Let’s be brave enough to tell the truth here…America’s economy has been skyjacked. And it appears that the big-government crazies at the controls aim to crash the economy and the dollar. They aim to bring about a ‘fundamental transformation’ of the world in ways that will destroy everything America’s founders made, every individual freedom our … Constitution enshrines, every opportunity our children were supposed to have in a free society.
It’s not just about gold.
Since colonial times there’s been a tension between political forces that want inflation, easy credit and loose money, and political forces that want stable prices and a “naturally” limited money supply. There are arguments for both, and it’s not easy to resolve these two camps. Gold bugs made many of the same arguments in 1787 that they make today. Compare Smith’s language to economist Amasa Walker’s 1887 comments, referenced here and in full here.
Gold bugs see more than just prices at stake: they tend to see paper money as a violation of the natural order, and gold as the restoration of all that’s virtuous. It’s never just about prices: it’s almost always about the wrong kind of people being in charge.
And that rhetoric screens the class interests at work. Deflation really helps those with money. It drives down wages. It raises interest rates. It generally stagnates economic growth. But that’s not a bad thing if you’ve already grown big. Craig R. Smith’s apocalyptic arguments go hand in hand with his business selling gold. Maybe he believes that Obama’s presidency heralds the end of civilization as we knew it. Maybe he’s just cynical.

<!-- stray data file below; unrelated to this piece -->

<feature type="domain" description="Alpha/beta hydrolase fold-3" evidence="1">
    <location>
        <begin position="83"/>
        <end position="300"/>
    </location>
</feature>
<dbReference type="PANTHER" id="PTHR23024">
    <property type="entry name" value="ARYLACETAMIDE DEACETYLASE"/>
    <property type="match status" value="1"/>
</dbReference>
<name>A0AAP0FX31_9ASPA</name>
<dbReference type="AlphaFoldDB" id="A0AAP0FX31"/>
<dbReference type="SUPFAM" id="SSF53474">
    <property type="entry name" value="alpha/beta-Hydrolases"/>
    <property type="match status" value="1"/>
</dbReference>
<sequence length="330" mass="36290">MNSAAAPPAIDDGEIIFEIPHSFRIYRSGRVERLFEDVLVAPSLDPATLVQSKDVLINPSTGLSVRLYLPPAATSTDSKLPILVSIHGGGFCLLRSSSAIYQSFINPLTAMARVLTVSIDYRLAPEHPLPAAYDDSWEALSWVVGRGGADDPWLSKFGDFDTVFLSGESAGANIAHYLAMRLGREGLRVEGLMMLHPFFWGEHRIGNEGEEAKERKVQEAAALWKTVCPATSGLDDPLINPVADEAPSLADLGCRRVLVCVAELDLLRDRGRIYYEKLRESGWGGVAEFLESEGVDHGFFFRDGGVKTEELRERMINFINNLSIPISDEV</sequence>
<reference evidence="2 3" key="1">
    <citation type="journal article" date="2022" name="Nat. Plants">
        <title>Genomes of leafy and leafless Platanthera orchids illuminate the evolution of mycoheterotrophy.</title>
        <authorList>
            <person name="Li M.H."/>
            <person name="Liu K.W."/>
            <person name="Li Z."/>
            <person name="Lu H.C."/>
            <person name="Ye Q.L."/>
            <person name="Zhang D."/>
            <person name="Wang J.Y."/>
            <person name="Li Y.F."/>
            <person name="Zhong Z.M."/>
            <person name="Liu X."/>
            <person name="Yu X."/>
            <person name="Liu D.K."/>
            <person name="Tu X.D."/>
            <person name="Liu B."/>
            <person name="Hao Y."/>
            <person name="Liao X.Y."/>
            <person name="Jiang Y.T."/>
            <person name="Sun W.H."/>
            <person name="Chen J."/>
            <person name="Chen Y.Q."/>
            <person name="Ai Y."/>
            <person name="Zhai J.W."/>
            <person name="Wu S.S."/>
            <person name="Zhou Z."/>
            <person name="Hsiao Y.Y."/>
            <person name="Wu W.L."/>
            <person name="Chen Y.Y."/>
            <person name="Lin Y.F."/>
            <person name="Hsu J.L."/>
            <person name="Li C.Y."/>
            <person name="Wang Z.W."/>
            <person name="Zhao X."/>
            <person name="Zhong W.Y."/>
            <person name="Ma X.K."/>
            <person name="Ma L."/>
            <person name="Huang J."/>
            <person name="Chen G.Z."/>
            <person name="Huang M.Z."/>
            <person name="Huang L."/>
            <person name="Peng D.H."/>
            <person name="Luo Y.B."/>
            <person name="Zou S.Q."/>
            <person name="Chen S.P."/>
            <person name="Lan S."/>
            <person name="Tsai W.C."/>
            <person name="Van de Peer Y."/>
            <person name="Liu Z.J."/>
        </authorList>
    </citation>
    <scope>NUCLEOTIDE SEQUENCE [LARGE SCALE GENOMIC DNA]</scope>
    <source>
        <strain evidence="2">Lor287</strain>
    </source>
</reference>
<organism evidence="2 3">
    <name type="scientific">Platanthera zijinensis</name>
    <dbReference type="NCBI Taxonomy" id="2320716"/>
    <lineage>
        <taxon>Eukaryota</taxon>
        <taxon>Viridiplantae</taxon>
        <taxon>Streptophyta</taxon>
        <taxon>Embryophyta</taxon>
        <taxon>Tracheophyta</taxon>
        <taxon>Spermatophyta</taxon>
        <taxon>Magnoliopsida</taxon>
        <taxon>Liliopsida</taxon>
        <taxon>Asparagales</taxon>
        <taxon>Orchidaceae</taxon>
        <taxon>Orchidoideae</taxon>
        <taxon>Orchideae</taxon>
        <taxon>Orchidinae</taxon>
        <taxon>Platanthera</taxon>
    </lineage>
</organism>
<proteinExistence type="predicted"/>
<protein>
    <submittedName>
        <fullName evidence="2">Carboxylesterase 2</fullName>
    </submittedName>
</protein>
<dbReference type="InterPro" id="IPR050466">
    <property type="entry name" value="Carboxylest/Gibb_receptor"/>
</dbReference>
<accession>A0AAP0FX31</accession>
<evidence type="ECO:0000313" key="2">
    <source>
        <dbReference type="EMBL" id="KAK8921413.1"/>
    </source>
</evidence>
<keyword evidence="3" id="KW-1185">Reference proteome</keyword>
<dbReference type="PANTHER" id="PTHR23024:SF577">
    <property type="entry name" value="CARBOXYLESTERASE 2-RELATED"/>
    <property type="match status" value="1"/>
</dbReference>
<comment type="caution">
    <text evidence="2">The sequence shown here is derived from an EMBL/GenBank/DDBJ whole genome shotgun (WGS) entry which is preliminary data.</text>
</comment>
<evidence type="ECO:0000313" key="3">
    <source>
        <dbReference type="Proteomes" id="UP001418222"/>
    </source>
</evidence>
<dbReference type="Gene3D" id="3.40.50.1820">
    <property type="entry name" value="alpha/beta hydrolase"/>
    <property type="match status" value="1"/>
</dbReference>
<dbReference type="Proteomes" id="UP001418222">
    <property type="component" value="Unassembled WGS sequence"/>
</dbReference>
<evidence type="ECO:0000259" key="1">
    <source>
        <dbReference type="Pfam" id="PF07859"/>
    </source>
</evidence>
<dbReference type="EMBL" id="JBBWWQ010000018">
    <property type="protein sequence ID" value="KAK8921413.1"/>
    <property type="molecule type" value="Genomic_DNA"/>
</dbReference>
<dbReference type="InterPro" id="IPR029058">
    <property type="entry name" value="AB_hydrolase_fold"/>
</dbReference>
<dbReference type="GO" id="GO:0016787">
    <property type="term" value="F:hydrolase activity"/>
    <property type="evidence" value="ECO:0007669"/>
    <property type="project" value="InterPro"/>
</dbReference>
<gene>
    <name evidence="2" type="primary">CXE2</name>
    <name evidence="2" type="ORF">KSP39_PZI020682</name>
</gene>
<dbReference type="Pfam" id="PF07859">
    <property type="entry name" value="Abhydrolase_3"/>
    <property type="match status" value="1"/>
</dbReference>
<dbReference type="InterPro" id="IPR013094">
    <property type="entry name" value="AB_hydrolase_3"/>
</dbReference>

It is certainly possible that the United States could collapse tomorrow, and paper money suddenly lose all value. It’s possible a comet will strike the earth, or the rapture will loft the chosen to heaven. Plagues, catastrophes, disasters: we’re all only an inch away. It’s true that if paper money suddenly collapses, gold will probably have value, but so will guns and bullets, and canned beans, and power tools, and whiskey, and clothes and really any commodity that has value today. Gold is just a commodity. Stockpile it if you like, and wait eagerly for the apocalypse. Or stockpile the beans, and watch the gold guy try to eat gold.
- Pennsylvania Gazette (22 August 1787) ↩
- “Money As An Institution,” Debow’s Review 29.1 (July 1860): pp 21–25 ↩
- Congressional Record, 43rd Congress, 1st Session, (Ap 7 1874) 2880 ↩
- Josiah Patterson quoted in Sound Currency: A Compendium… v. II (Oct. 1 1895) 446 ↩
- J. Howard Cowperthwait, Money, Silver and Finance (NY 1892) 18; 22 ↩
- Frederick Perry Powers, “A Financial Catechism,” in Sound Currency v. II (May 1895) p. 3. ↩
- http://www.archives.gov/publications/prologue/1997/summer/panama-canal.html. ↩
- New York Times Mar. 28 1951 p. 24 ↩
- http://motherjones.com/special-reports/2010/05/glenn-becks-golden-fleece ↩
- Craig R. Smith and David Bradshaw, “Morally-Correct Money for the 21st Century” (Sep. 4 2009); online at http://www.swissamerica.com/article.php?art=09–2009/200909041235f.txt. ↩